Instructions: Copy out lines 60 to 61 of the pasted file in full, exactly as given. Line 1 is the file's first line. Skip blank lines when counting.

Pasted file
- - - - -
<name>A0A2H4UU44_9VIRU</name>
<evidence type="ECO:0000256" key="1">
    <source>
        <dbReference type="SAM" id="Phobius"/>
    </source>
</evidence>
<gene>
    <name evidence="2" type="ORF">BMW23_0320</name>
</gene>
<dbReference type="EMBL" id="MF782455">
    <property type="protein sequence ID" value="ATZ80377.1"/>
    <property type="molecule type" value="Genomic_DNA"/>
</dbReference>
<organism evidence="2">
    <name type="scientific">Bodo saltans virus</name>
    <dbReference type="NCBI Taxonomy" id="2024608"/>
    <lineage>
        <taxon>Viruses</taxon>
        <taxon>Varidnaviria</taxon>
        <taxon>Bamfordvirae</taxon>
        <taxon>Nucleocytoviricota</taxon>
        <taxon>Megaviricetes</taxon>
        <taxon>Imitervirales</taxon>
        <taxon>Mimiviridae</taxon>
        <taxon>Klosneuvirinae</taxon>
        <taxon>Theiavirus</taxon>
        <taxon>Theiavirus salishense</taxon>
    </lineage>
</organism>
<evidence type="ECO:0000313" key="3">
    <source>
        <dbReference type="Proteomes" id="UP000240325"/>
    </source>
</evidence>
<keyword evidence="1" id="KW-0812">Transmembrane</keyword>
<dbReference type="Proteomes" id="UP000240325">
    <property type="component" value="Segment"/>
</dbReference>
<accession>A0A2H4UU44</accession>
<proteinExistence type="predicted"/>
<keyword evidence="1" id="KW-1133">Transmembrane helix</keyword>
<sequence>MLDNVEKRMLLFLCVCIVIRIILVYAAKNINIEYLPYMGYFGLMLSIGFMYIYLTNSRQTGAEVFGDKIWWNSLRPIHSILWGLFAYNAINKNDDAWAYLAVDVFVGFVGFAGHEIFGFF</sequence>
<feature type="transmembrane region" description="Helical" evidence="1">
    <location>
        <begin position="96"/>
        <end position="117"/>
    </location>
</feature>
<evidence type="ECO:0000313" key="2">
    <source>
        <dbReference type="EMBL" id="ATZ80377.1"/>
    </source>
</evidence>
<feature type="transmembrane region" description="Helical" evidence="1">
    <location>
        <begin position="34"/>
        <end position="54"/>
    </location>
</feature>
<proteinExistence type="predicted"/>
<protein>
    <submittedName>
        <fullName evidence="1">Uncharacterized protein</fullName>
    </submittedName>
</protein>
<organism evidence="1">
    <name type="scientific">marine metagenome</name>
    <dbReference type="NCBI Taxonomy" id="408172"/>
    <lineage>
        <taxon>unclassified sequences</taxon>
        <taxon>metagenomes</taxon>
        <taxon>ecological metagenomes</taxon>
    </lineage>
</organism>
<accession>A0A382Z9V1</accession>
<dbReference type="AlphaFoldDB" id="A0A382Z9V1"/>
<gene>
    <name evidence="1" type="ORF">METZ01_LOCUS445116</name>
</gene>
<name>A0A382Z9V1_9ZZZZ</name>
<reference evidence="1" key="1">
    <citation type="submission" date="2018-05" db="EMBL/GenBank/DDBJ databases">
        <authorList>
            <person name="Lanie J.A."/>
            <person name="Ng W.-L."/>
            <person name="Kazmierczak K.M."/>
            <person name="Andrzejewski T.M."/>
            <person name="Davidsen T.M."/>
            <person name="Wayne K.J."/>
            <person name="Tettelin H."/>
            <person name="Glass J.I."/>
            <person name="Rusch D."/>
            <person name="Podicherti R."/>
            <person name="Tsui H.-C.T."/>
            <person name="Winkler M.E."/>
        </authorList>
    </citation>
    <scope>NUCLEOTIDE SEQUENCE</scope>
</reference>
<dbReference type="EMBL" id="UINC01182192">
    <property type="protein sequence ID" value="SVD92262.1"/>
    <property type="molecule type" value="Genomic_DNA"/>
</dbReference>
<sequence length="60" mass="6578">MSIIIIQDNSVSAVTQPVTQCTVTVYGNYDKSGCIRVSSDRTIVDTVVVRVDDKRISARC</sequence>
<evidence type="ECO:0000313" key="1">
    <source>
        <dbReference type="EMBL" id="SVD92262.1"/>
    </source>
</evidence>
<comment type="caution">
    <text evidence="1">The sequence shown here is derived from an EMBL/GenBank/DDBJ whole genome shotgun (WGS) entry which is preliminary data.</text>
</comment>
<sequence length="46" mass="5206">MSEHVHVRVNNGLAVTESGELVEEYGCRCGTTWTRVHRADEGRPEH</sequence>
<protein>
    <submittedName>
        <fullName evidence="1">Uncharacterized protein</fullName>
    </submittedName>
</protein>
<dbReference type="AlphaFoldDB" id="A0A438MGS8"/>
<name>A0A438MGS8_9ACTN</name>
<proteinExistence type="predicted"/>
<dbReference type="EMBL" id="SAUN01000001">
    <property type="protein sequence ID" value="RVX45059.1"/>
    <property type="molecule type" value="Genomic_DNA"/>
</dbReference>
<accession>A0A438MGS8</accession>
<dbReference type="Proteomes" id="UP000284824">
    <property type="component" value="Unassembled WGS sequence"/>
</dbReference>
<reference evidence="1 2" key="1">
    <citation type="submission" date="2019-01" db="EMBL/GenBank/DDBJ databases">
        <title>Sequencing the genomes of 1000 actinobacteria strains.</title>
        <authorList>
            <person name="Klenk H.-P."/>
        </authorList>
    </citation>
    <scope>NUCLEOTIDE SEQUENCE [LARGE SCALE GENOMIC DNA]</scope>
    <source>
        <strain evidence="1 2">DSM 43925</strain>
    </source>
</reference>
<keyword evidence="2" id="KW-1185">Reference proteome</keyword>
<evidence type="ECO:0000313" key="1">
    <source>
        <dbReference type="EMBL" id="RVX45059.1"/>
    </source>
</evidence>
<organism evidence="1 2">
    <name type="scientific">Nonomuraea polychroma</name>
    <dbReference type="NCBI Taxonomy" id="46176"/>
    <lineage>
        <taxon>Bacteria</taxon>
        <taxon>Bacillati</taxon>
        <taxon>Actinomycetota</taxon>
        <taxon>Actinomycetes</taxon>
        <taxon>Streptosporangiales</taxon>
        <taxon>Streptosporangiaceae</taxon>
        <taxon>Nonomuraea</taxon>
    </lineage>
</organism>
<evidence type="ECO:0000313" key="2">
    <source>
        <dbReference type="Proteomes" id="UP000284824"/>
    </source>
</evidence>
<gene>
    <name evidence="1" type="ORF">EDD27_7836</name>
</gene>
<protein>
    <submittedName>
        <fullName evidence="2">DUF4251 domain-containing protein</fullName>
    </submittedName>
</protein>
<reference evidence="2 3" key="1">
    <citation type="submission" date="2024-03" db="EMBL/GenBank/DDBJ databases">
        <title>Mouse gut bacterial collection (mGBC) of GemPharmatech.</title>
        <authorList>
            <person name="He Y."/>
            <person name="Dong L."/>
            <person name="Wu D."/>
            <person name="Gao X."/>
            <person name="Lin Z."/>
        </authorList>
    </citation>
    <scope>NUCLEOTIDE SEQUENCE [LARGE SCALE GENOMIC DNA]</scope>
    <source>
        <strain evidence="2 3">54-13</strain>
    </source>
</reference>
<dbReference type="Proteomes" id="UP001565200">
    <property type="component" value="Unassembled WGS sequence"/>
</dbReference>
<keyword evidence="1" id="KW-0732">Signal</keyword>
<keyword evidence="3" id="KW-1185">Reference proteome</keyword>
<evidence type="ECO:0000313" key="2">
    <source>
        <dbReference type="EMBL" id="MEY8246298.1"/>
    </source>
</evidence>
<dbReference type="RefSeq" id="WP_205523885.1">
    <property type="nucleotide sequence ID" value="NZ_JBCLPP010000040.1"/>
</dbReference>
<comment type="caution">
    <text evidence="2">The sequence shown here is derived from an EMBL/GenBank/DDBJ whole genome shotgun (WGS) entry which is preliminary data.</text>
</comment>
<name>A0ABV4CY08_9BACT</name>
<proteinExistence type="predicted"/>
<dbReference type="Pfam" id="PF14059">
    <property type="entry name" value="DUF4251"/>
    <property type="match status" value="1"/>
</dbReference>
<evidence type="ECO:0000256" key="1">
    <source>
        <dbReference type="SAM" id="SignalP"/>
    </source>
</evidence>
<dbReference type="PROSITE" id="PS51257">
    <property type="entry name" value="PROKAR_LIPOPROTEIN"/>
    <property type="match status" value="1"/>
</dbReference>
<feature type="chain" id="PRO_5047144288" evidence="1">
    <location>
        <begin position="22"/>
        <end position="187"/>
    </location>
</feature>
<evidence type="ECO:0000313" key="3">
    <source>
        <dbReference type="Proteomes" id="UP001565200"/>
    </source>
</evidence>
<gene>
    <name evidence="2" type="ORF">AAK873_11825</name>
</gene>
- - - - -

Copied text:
<proteinExistence type="predicted"/>
<protein>